The US, China, and Russia: Grand Strategies Part 2

(part 1 can be found here

The strategists in the Pentagon must be gaming out the possibility that when Russia invades Ukraine, China moves on Taiwan. While this may make sense to weekend warriors, it does not seem sound strategically. Why would Beijing allow Moscow to determine its timetable? And Moscow's timetable is partly weather-related, which does not concern the People's Liberation Army.  


It is not as if US forces would be divided. For all practical purposes, the US has ruled out a direct military response to a Russian invasion of Ukraine. Instead, it threatens various sanctions. Some could cut deeply, like banning trading or owning Russian sovereign debt, sanctioning the large state-owned banks, and restricting dollar-ruble transactions.  


On the other hand, the US appears to be gradually ratcheting up its rhetoric about Taiwan. Last month, the Assistant Secretary of Defense for Indo-Pacific Security Affairs told a Senate committee that Taiwan was strategically critical to the region's security and to the defense of US interests in the Indo-Pacific. President Biden's comments had to be walked back or clarified in his first year in office several times. His lapses were always in the same direction. With US military boots on the ground in Taiwan in an advisory capacity and the escalating rhetoric, the US is threatening to change the status quo as much as Beijing's aerial harassment campaign.  


China is abandoning its minimal deterrence nuclear strategy.  It is over-determined, meaning that such a momentous decision is an expression of several forces.  As China becomes wealthier, it is ought not to be surprising that it looks to expand its military forces.  Unlike the US, where even in an age of hypersonic weapons, the two oceans offer it protection that few other large countries have, China is in a dangerous neighborhood.  North Korea and India (and Russia) have nuclear weapons.  Also, from Beijing's perspective, an aggressive US stance toward Taiwan, and its attempt to build a coalition to "contain China," a stronger nuclear presence will minimize the risk of being dominated in an escalation ladder in the region. In addition, the development of US missile defenses requires whatever was a minimal deterrence before to be somewhat larger now to be effective.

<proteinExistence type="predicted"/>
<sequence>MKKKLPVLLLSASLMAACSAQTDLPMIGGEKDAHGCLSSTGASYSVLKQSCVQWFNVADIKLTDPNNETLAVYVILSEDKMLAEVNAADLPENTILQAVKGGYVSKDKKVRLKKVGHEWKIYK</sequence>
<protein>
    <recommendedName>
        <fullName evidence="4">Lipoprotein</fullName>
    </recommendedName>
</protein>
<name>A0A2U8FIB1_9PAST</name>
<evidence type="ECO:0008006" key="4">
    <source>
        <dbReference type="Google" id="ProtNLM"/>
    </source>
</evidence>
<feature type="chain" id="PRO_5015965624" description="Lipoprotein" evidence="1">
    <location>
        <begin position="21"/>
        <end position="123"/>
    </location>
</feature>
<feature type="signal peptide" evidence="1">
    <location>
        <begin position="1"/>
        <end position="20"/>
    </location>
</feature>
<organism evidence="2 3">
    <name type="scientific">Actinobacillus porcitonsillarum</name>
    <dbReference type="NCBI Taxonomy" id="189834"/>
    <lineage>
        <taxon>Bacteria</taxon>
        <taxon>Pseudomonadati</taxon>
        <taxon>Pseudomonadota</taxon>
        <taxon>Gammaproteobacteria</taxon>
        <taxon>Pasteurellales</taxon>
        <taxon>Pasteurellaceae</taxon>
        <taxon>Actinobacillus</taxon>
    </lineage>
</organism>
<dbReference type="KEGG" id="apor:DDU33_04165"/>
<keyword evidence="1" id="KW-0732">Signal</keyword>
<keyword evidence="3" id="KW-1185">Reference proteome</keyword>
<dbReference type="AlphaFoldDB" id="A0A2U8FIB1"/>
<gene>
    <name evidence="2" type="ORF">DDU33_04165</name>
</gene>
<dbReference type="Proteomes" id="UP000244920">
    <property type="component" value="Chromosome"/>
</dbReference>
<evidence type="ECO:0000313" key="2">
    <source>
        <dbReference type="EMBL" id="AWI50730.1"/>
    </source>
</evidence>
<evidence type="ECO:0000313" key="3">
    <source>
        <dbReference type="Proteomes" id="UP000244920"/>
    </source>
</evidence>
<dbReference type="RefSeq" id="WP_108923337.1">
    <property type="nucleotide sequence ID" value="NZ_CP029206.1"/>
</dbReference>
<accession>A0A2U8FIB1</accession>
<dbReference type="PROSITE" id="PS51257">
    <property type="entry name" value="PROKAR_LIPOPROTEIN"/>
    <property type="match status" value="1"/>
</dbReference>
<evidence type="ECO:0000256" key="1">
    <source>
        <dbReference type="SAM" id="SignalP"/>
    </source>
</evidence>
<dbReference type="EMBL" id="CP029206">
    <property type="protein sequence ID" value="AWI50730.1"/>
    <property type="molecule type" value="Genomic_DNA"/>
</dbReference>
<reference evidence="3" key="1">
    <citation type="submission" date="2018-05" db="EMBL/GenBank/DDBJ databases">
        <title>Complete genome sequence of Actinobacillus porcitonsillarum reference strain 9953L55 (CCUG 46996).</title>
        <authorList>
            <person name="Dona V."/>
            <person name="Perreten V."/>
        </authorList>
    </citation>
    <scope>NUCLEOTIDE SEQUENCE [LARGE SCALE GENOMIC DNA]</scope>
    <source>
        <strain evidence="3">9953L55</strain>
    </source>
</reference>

The media quotes experts suggesting China could have 700 warheads in five years and 1000 by the end of the decade.  The US defense establishment reportedly was caught off-guard by the rapid Chinese build-up.  This may have something to do with its exaggerated response.  US Dr. Strangelovian logic thought that if Washington pursued overwhelming superiority, maximum deterrence, and without a pledge of "no first-use," Beijing would stick to its minimal deterrent.  Suppose China acquires those warheads.  Assuming the US does not expand its forces, it will still have four-times more than China.   


Former US Secretary of State Pompeo talked about the need for regime change in China.  Such allusions would seem to strengthen the hardliners in Beijing.  Imagine the response in the US if China made such declarations. Through its Belt and Road Initiative, loans, and trade ties, China is securing a beachhead in South America and the Caribbean (Cuba. Jamaica, Barbados).  The Regional Compressive Economic Partnership that it sponsored formally went it effect at the start of the year.  It includes Japan and South Korea, something incidentally that the TPP (and now CPTPP) did not achieve.